Reverse mortgages and their limitations
What is a reverse mortgage?
A reverse mortgage allows seniors and retirees to use the equity in their home to take out a loan which is then paid back, with interest, when the homeowner sells, downsizes or dies. Interest rates however tend to be high and that interest compounds from day one, which increases the loan amount if there are no regular repayments.
How does a reverse mortgage work?
Many Australian seniors own their home outright after many years of paying off their mortgage. This valuable asset is not included in the pension assets test, however without any other significant income, it can make seniors asset rich but cash poor. This low cash flow sees some seniors use the equity in their homes to secure a loan through a reverse mortgage.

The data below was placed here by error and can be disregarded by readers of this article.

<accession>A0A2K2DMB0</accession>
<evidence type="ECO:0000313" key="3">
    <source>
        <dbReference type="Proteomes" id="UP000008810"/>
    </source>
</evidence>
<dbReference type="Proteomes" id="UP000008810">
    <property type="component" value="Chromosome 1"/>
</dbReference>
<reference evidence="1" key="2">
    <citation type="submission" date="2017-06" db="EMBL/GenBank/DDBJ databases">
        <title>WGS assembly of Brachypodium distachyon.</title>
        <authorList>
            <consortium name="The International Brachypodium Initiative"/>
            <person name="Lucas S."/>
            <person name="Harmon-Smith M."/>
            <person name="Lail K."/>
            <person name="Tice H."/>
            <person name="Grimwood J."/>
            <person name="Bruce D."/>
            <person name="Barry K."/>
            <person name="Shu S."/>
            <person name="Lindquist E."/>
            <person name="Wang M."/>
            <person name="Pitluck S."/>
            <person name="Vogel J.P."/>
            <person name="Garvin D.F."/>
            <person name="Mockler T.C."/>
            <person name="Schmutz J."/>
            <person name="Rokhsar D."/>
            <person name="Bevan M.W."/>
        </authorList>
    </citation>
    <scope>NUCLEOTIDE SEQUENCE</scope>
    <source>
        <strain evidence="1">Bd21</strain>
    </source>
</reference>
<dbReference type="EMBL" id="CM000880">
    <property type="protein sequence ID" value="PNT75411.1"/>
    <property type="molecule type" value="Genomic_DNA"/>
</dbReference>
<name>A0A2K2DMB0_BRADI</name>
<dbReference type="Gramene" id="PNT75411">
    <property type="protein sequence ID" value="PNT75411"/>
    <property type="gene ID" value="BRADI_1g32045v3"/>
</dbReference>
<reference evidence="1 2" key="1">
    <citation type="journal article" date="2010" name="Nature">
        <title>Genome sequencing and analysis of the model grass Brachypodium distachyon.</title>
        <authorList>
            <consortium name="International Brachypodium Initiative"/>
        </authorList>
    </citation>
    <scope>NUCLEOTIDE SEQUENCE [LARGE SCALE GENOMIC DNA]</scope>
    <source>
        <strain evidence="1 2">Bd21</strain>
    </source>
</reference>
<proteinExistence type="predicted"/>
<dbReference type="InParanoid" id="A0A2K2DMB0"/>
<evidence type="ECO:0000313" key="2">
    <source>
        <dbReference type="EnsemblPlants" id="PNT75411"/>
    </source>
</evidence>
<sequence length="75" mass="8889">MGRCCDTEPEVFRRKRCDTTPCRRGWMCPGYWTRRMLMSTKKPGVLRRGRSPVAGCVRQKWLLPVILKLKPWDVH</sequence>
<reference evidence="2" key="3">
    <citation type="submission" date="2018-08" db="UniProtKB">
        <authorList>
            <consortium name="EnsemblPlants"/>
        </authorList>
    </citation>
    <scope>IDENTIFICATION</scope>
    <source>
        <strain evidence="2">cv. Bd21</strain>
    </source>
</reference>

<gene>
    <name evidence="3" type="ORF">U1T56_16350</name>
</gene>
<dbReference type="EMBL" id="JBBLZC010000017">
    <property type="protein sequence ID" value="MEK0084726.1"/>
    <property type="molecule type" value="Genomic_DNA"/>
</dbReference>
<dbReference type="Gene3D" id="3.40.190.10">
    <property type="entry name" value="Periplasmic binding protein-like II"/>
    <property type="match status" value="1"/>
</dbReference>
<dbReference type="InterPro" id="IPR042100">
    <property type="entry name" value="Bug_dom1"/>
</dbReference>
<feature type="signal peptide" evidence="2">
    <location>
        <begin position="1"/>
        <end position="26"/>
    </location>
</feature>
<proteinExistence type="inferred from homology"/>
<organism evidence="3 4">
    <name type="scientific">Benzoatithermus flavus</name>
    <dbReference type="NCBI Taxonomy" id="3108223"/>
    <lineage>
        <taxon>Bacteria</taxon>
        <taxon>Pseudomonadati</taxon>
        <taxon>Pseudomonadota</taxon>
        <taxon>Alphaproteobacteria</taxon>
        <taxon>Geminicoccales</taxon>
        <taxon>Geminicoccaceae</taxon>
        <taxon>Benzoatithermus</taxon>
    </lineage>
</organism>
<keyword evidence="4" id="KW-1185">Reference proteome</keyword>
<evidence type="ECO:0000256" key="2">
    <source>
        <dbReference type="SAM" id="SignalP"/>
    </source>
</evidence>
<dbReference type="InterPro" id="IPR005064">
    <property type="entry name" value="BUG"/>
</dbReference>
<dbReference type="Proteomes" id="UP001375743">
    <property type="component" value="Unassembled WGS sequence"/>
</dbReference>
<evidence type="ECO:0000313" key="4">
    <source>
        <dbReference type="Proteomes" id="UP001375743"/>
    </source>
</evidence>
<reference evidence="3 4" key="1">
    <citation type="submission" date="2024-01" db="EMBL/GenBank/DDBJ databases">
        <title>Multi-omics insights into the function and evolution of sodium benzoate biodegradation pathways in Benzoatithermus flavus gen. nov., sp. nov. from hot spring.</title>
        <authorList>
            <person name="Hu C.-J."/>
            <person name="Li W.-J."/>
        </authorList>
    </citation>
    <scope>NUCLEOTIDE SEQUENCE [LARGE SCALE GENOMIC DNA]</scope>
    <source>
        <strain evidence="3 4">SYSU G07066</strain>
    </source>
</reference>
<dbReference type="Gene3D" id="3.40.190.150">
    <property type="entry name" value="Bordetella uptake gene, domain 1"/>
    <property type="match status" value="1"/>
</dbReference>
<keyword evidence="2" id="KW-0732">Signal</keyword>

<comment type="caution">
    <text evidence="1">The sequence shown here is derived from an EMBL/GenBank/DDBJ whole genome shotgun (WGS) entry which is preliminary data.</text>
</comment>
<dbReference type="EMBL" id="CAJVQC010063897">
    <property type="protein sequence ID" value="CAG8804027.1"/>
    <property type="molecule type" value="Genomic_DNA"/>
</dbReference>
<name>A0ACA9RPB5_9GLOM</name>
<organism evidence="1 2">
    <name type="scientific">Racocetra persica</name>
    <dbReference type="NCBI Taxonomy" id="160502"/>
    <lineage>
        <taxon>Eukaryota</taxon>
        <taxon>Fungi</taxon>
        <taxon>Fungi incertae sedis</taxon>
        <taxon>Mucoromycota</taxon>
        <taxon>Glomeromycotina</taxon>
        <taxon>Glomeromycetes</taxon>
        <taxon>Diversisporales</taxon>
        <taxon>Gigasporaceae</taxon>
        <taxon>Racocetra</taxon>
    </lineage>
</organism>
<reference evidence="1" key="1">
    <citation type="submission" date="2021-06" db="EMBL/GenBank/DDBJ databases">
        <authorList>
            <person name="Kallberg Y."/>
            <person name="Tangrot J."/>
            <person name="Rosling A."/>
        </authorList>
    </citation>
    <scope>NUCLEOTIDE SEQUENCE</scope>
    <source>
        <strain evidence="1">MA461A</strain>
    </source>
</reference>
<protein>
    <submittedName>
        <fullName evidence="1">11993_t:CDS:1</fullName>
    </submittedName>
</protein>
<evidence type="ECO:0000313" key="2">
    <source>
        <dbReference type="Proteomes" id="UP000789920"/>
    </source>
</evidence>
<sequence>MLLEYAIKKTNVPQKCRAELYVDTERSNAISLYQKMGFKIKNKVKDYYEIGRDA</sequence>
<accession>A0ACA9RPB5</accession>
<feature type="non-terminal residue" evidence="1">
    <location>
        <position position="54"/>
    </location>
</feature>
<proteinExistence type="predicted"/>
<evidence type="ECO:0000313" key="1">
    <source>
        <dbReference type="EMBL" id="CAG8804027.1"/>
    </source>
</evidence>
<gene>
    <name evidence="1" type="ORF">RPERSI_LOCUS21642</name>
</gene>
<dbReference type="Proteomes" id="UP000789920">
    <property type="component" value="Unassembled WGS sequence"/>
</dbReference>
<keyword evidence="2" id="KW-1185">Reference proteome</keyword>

How do you pay back a reverse mortgage?
Unlike a standard home loan, the reverse mortgage is paid off when the home is eventually sold. What’s more, the interest owed compounds, which means that without regular repayments, any outstanding interest owing is added to the total amount of the loan.
For example, in just seven years, a $100,000 reverse mortgage at 6% per annum and no repayments can become a debt of $150,000, and takes just 12 years to double.
So not only do you own less of your home, with the lender now owning a proportion of it, you have less control over your single most valuable asset.
Are there better alternatives?
If your super is running low and you’re retired, talk to your fund about how your super and the age pension could work together. You can receive up to $4,500 income from your super, tax free, each year without it reducing your age pension – even if you’re on the full pension rate.
And if money does become tight, you may also be able to apply for a low-interest pensioner loan (PLS) from the government against the equity in your home. The PLS is at a rate that’s generally more affordable than personal loans or reverse mortgages.
Before making a decision on reverse mortgages, personal loans or pension loans you should inform yourself of the pros and cons and seek independent financial advice.